Just starting out with Ansible, I have set up an Asible user on the client machine and created a set of keys from OpenSSL. I am running Ansible under my own account. I have specified the user and private key file in the Ansible configuration. I want the remote commands to run as this user and this user to sudo to do commands requiring elevation.


private_key_file = /etc/ansible/pka/confman.crt
remote_user = confman

Commands such as this do not ask for passphrases after initial entry of passphrase:

ansible all -m ping

The following prompt for a passphrase every time I run them:

ansible all -m ping -b
Enter passphrase for key '/etc/ansible/private_keys/confman.crt':

ansible all -m ping --sudo
Enter passphrase for key '/etc/ansible/private_keys/confman.crt':

ansible all -a "cat /etc/redhat-release"
Enter passphrase for key '/etc/ansible/private_keys/confman.crt':


Is there any way to set the passphrase? Is there a more secure way? I plan to run ansible remotely and via cron and via other automation tools where entering a passphrase is not an option.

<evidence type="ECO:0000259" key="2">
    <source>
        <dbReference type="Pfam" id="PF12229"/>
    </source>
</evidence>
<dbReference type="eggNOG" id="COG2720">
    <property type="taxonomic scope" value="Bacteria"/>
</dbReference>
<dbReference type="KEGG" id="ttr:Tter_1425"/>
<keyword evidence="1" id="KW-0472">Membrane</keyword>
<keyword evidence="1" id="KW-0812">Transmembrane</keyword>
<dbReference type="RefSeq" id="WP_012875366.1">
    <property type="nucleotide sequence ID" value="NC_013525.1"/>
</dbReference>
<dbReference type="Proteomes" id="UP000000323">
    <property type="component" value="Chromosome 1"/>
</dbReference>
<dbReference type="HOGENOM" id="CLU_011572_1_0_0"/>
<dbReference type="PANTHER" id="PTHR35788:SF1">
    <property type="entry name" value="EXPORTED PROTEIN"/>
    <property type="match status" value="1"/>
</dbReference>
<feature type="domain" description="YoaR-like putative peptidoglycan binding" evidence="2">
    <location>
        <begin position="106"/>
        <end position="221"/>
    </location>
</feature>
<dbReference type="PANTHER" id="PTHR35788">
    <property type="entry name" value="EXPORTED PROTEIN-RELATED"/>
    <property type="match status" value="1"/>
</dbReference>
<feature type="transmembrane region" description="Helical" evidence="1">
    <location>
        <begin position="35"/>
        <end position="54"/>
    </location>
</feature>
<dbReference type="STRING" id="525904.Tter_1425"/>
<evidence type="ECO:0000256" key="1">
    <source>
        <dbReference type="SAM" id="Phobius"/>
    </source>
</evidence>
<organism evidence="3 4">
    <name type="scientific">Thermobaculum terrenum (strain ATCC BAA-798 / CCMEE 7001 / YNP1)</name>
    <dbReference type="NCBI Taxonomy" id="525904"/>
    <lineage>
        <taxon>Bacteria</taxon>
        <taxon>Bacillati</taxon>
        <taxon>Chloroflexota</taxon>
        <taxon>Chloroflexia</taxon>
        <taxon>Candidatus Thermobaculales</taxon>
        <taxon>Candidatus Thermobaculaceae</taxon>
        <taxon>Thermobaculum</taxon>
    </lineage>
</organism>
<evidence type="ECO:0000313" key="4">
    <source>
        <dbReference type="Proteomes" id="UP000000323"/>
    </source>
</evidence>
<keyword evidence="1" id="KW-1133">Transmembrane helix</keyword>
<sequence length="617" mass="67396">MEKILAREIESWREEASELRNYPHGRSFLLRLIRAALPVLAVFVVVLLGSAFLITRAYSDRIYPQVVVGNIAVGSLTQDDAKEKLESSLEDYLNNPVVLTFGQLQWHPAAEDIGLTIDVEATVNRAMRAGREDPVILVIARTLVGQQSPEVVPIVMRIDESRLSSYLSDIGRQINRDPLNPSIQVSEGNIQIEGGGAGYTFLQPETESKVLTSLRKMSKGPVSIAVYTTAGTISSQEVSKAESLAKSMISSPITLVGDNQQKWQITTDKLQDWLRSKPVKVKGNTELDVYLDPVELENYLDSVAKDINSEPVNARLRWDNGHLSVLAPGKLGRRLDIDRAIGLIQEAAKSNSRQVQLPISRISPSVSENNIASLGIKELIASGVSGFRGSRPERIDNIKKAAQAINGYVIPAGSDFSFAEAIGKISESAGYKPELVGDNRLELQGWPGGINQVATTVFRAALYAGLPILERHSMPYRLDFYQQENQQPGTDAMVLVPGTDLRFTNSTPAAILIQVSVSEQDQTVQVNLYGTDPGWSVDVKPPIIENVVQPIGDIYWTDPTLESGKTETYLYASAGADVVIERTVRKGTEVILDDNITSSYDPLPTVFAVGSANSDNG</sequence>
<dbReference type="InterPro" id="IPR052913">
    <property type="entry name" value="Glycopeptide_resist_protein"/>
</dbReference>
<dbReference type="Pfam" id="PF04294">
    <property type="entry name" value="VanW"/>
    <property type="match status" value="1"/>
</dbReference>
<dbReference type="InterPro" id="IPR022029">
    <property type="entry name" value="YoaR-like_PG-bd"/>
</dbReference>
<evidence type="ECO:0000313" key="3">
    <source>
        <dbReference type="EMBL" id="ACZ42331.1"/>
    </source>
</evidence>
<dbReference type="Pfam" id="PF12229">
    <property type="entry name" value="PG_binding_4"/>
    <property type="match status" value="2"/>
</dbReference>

As context, I have never needed to SSH between Linux servers, always from a Windows machine using tools such as putty, RoyalTS and mRemoteNG so my ssh knowledge is... sparse. I assume I am missing something obvious.


The feature is called ssh-agent:

$ eval `ssh-agent`  # you might have agent already running so this might not be needed
$ ssh-add /etc/ansible/private_keys/confman.crt

now ansible should be able to find the key in agent and authenticate without asking for passphrase every time. From: Documentation: Your first commands

  • Hindsight makes this looks wonderfully simple. But I googled the hell out of this expecting it to be an ansible variable. Still no explanation why it was cached for some commands and not others. – ZZ9 Feb 19 '16 at 20:00
  • 1
    So in a typical real-life scenario you need to configure Vagrant to configure ansible to configure and use ssh-agent? JESUS CHRIST WHY – Szczepan Hołyszewski May 25 '17 at 20:21
  • @SzczepanHołyszewski no. You configure ssh to use a key. What is in the stack above really does not matter. – Jakuje May 26 '17 at 5:35

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